Name: Mouritz Botha
Age: 29 (29 January 1982)
Born: Vryheid, KwaZulu-Natal, SA
I’m pinching myself having made my debut for the Saxons in the Churchill Cup and been picked in England’s preliminary 45-man squad for the World Cup. Just five years ago I was playing part-time rugby for Bedford Athletic!
It was inevitable that I would give the game a go as my dad was a primary-school teacher and a rugby coach in Natal. I’ve loved it ever since I first started. It’s full on in South Africa because you play full-contact rugby from the age of six. I played hooker until I was 16, with one game on the wing.
A big influence on my career was my grandfather, Jan Teubes. He was a hooker so that’s what led me into the middle of the front row. He was a big rugby organiser in the area he lived and was a huge Springboks fan, following them around the world on various tours.
I started growing a lot at 16 so it was inevitable that I would move into one of the back-five positions. I moved to No 8 for a season before playing lock.
I struggled to break into representative rugby, even though I was playing for my school’s first team (U18). It was very hard to make it into the provincial side in Boland if you were at a small school like mine. My goals changed when I was told I’d never make it as a rugby player in South Africa. At 105kg (16st 7lb) I was told I was too light to succeed in the second row at the Stormers, so I had to find a full-time job.
I have a passion for rugby, though, so I set about trying to find a club in a new country. I felt I needed to be in English rugby to realise my ambitions.
I sent my CV to as many clubs in England as I could find on the internet. I was thinking I could get into a side at National Two level and sent it to clubs like Barking. The majority didn’t even reply.
Out of the blue my phone went and I found a guy with a heavy Irish accent on the other end of the line offering me a chance with Bedford Athletic. It turned out to be their director of rugby Ed Axon. I couldn’t understand all of what he was saying but I understood that he was offering me flights, accommodation and a job. I had no messages from any other clubs, so I jumped at the chance.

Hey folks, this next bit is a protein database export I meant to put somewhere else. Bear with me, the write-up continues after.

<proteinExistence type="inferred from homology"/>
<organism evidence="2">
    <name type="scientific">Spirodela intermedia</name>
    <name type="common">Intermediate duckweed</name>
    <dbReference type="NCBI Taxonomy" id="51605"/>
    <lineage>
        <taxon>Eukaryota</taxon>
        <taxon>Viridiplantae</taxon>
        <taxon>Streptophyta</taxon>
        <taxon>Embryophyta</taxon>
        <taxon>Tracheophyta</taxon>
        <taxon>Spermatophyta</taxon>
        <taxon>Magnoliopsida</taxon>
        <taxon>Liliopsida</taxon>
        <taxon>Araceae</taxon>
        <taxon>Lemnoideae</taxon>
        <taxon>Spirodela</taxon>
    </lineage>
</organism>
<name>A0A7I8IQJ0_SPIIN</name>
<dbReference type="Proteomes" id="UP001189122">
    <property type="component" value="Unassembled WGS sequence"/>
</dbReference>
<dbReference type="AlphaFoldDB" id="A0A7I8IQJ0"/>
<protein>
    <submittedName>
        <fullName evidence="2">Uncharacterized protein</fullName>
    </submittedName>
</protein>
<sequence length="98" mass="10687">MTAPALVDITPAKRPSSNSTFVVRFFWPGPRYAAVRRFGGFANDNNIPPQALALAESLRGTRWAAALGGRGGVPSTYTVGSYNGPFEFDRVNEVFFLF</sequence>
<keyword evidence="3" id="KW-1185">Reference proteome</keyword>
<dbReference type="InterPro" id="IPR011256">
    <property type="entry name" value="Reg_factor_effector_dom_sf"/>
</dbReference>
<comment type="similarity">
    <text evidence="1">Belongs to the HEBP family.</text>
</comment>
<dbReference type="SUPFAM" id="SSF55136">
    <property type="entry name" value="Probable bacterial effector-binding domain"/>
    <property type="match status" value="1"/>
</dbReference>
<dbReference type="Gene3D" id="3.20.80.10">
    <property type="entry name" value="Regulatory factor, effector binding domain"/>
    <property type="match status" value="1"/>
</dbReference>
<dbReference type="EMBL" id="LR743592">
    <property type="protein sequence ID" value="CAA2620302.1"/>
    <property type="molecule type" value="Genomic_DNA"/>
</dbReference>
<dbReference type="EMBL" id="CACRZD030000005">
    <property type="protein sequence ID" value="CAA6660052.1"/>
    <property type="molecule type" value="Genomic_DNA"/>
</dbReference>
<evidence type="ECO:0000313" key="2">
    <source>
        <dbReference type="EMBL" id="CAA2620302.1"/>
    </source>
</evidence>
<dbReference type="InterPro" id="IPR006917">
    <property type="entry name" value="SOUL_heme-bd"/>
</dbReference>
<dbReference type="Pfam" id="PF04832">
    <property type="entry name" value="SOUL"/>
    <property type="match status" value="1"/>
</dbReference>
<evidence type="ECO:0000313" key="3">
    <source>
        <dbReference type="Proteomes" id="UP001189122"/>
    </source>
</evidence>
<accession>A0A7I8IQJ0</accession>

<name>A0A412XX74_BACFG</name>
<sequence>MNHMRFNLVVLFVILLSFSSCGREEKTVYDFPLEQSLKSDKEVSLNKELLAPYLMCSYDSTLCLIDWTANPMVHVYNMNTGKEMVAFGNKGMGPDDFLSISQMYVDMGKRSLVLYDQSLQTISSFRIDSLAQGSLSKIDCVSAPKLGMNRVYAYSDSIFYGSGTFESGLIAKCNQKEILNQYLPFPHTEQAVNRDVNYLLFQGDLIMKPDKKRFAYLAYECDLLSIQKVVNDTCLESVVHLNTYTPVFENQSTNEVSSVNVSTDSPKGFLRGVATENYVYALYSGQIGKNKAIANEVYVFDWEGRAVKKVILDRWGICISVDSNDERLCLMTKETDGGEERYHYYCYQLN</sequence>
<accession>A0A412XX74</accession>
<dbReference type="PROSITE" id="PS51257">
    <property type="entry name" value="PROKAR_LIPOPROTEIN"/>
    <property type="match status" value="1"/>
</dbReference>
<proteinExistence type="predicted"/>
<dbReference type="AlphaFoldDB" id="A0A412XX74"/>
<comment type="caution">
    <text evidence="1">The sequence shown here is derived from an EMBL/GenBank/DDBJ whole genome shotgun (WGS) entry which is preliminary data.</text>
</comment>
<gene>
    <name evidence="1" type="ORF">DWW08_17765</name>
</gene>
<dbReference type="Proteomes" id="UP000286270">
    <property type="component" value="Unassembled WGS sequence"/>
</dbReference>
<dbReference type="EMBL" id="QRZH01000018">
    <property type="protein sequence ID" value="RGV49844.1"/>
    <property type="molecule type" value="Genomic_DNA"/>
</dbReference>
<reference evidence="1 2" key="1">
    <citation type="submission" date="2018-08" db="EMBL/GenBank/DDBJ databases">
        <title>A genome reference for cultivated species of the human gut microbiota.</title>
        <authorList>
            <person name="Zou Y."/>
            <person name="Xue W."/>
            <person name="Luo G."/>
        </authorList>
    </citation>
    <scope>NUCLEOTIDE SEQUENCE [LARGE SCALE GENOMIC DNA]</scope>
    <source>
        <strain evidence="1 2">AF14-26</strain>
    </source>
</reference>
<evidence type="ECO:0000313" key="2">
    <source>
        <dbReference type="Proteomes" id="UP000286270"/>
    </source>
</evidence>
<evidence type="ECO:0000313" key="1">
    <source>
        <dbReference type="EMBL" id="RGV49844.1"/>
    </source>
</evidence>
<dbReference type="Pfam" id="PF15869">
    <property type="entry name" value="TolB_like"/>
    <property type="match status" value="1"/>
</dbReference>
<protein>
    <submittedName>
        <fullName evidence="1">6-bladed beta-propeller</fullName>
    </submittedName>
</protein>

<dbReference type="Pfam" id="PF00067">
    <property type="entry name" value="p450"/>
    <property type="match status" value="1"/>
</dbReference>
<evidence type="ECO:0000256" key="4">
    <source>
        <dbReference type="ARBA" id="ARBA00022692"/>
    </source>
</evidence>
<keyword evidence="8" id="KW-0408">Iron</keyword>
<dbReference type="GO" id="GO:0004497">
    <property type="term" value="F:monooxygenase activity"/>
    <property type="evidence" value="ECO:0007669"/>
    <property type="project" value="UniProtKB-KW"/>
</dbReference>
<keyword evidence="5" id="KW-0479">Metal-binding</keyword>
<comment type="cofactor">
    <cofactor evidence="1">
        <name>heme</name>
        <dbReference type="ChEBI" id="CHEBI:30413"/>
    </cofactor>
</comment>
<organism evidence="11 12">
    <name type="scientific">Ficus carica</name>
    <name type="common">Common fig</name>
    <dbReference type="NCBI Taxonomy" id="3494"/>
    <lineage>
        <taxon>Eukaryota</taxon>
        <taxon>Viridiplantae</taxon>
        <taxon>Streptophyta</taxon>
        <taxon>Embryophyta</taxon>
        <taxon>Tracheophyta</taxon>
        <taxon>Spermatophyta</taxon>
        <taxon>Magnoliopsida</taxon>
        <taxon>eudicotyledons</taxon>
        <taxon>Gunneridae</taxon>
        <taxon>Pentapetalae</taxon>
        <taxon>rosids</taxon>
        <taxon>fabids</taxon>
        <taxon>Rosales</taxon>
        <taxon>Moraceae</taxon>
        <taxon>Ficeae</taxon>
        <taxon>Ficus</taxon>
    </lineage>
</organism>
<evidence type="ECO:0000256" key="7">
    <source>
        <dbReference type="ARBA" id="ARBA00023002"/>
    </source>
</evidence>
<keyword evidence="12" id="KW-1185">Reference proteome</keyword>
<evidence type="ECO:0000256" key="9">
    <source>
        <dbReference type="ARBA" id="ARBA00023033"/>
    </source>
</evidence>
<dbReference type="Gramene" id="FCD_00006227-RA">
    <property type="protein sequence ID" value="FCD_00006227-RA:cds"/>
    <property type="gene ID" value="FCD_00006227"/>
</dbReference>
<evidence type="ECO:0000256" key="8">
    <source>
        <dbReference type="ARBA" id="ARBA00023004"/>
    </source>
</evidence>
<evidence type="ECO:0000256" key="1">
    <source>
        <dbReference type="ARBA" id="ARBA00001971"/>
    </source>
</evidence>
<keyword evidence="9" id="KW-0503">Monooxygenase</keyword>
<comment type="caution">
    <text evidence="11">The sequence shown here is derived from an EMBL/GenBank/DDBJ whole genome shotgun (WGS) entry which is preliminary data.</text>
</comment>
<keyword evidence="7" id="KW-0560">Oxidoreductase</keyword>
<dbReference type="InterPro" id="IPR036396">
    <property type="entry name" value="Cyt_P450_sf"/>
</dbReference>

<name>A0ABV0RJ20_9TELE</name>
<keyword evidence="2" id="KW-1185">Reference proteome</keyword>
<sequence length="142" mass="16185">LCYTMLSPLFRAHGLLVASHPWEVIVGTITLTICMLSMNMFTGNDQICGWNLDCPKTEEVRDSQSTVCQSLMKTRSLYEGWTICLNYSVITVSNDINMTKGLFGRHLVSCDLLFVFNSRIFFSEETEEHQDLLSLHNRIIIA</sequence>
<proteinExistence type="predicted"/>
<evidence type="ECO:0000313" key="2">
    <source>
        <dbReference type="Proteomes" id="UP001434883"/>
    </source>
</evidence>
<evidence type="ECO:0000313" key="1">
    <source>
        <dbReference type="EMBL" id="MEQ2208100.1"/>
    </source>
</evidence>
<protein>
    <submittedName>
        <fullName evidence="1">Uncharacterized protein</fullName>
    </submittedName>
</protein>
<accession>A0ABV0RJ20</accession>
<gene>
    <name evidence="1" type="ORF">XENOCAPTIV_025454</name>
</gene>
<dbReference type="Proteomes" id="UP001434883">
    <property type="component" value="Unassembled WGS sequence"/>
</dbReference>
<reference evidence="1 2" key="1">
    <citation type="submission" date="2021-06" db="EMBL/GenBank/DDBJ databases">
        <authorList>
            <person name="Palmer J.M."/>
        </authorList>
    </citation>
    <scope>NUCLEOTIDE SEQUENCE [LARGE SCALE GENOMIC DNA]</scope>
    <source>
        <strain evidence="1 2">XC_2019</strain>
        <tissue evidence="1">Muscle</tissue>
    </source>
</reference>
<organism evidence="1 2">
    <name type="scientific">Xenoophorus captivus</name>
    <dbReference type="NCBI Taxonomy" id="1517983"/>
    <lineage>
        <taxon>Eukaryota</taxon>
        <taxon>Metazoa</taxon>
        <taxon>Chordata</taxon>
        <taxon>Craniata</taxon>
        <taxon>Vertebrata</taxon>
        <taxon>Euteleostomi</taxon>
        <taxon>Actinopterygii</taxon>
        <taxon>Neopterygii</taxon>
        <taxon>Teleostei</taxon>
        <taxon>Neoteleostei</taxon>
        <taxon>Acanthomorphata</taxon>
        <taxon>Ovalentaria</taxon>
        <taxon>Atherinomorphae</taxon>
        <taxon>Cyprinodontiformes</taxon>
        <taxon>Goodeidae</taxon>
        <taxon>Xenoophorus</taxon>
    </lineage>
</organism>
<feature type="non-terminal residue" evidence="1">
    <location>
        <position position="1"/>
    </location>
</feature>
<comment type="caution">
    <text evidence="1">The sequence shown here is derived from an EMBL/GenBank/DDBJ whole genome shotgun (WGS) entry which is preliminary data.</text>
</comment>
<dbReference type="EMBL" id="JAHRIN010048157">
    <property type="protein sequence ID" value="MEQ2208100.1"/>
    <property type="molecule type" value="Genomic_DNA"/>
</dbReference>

The links Bedford Athletic had with Bedford Blues would give me the chance to progress, so it seemed the perfect place to go. I worked there as an office assistant, making coffee and organising the paperwork.
My own worst enemy is what my coach at Bedford Athletic, Paul Saffy, accused me of being while in the pub one day. He said I could achieve so much if I stopped messing about. He woke me up to my potential and I knuckled down. This
led to my first contract with Bedford Blues, where I combined my rugby with working in asbestos removal.
A big motivator is my wife, Natasha. When I got married I wanted to be successful as a husband and provider as well as a rugby player, so I worked harder at my work and training. My hard work paid off when an agent contacted me via Facebook to say that Saracens were looking for a second-row.
Intimidated is how I felt when I turned up for the Saracens interview. They asked me why I wanted to play for them and I said, ‘This is the biggest day of my life. It’s my goal and dream to play for a club like Saracens. I’d do anything to achieve it.’
I was embarrassed after the interview. Chief executive Edward Griffiths called as I was leaving the car park to say they were giving me a contract. I started celebrating in my car, then saw Edward looking down at me from the office. Cue a red face! The last two years with Sarries have been amazing.
The target now must be to get a place on that plane to New Zealand for the World Cup – it would be a dream come true.
My story is of making it with hard work and determination, so anyone can do the same.
DID YOU KNOW?
While at Bedford, Mouritz ‘Mo’ Botha got the chance to show he could play at a higher level when he was picked in the East Midlands side to play in the traditional Mobbs Memorial match against the Barbarians in 2009.
This article appeared in the August 2011 issue of Rugby World Magazine.
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